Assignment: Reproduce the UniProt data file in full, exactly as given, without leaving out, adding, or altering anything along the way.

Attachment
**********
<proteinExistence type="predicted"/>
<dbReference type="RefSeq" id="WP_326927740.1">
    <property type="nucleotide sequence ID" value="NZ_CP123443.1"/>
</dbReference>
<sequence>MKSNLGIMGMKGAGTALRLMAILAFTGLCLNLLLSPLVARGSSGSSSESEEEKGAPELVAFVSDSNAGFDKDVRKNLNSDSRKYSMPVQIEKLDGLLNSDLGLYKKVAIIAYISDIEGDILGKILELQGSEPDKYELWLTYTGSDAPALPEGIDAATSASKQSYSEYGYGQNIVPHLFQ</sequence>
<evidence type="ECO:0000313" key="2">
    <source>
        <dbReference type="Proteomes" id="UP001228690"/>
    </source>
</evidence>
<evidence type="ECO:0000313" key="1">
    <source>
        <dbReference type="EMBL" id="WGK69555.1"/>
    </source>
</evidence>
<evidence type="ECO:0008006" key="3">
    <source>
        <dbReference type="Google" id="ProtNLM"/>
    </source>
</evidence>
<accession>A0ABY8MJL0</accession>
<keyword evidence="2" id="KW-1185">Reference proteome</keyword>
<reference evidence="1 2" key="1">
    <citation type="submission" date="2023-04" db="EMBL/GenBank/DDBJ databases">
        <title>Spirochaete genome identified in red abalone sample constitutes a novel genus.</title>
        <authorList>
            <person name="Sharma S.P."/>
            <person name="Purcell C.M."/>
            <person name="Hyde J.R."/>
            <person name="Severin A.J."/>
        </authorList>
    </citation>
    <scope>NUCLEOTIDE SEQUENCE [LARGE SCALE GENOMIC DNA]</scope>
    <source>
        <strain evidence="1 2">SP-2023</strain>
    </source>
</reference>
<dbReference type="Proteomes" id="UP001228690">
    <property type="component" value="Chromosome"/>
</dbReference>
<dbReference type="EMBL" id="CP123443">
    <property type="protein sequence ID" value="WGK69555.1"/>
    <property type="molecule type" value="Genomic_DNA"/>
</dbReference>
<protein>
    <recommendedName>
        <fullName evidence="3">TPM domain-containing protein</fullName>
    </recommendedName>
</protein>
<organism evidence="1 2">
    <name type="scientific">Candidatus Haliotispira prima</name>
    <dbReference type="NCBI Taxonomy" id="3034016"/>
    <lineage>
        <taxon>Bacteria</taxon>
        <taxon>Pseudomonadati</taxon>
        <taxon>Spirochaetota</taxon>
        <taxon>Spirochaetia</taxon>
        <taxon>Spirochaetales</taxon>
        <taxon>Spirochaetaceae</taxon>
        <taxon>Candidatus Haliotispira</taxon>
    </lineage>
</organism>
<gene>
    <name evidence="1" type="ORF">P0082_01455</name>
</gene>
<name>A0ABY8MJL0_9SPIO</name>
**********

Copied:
<proteinExistence type="predicted"/>
<dbReference type="RefSeq" id="WP_326927740.1">
    <property type="nucleotide sequence ID" value="NZ_CP123443.1"/>
</dbReference>
<sequence>MKSNLGIMGMKGAGTALRLMAILAFTGLCLNLLLSPLVARGSSGSSSESEEEKGAPELVAFVSDSNAGFDKDVRKNLNSDSRKYSMPVQIEKLDGLLNSDLGLYKKVAIIAYISDIEGDILGKILELQGSEPDKYELWLTYTGSDAPALPEGIDAATSASKQSYSEYGYGQNIVPHLFQ</sequence>
<evidence type="ECO:0000313" key="2">
    <source>
        <dbReference type="Proteomes" id="UP001228690"/>
    </source>
</evidence>
<evidence type="ECO:0000313" key="1">
    <source>
        <dbReference type="EMBL" id="WGK69555.1"/>
    </source>
</evidence>
<evidence type="ECO:0008006" key="3">
    <source>
        <dbReference type="Google" id="ProtNLM"/>
    </source>
</evidence>
<accession>A0ABY8MJL0</accession>
<keyword evidence="2" id="KW-1185">Reference proteome</keyword>
<reference evidence="1 2" key="1">
    <citation type="submission" date="2023-04" db="EMBL/GenBank/DDBJ databases">
        <title>Spirochaete genome identified in red abalone sample constitutes a novel genus.</title>
        <authorList>
            <person name="Sharma S.P."/>
            <person name="Purcell C.M."/>
            <person name="Hyde J.R."/>
            <person name="Severin A.J."/>
        </authorList>
    </citation>
    <scope>NUCLEOTIDE SEQUENCE [LARGE SCALE GENOMIC DNA]</scope>
    <source>
        <strain evidence="1 2">SP-2023</strain>
    </source>
</reference>
<dbReference type="Proteomes" id="UP001228690">
    <property type="component" value="Chromosome"/>
</dbReference>
<dbReference type="EMBL" id="CP123443">
    <property type="protein sequence ID" value="WGK69555.1"/>
    <property type="molecule type" value="Genomic_DNA"/>
</dbReference>
<protein>
    <recommendedName>
        <fullName evidence="3">TPM domain-containing protein</fullName>
    </recommendedName>
</protein>
<organism evidence="1 2">
    <name type="scientific">Candidatus Haliotispira prima</name>
    <dbReference type="NCBI Taxonomy" id="3034016"/>
    <lineage>
        <taxon>Bacteria</taxon>
        <taxon>Pseudomonadati</taxon>
        <taxon>Spirochaetota</taxon>
        <taxon>Spirochaetia</taxon>
        <taxon>Spirochaetales</taxon>
        <taxon>Spirochaetaceae</taxon>
        <taxon>Candidatus Haliotispira</taxon>
    </lineage>
</organism>
<gene>
    <name evidence="1" type="ORF">P0082_01455</name>
</gene>
<name>A0ABY8MJL0_9SPIO</name>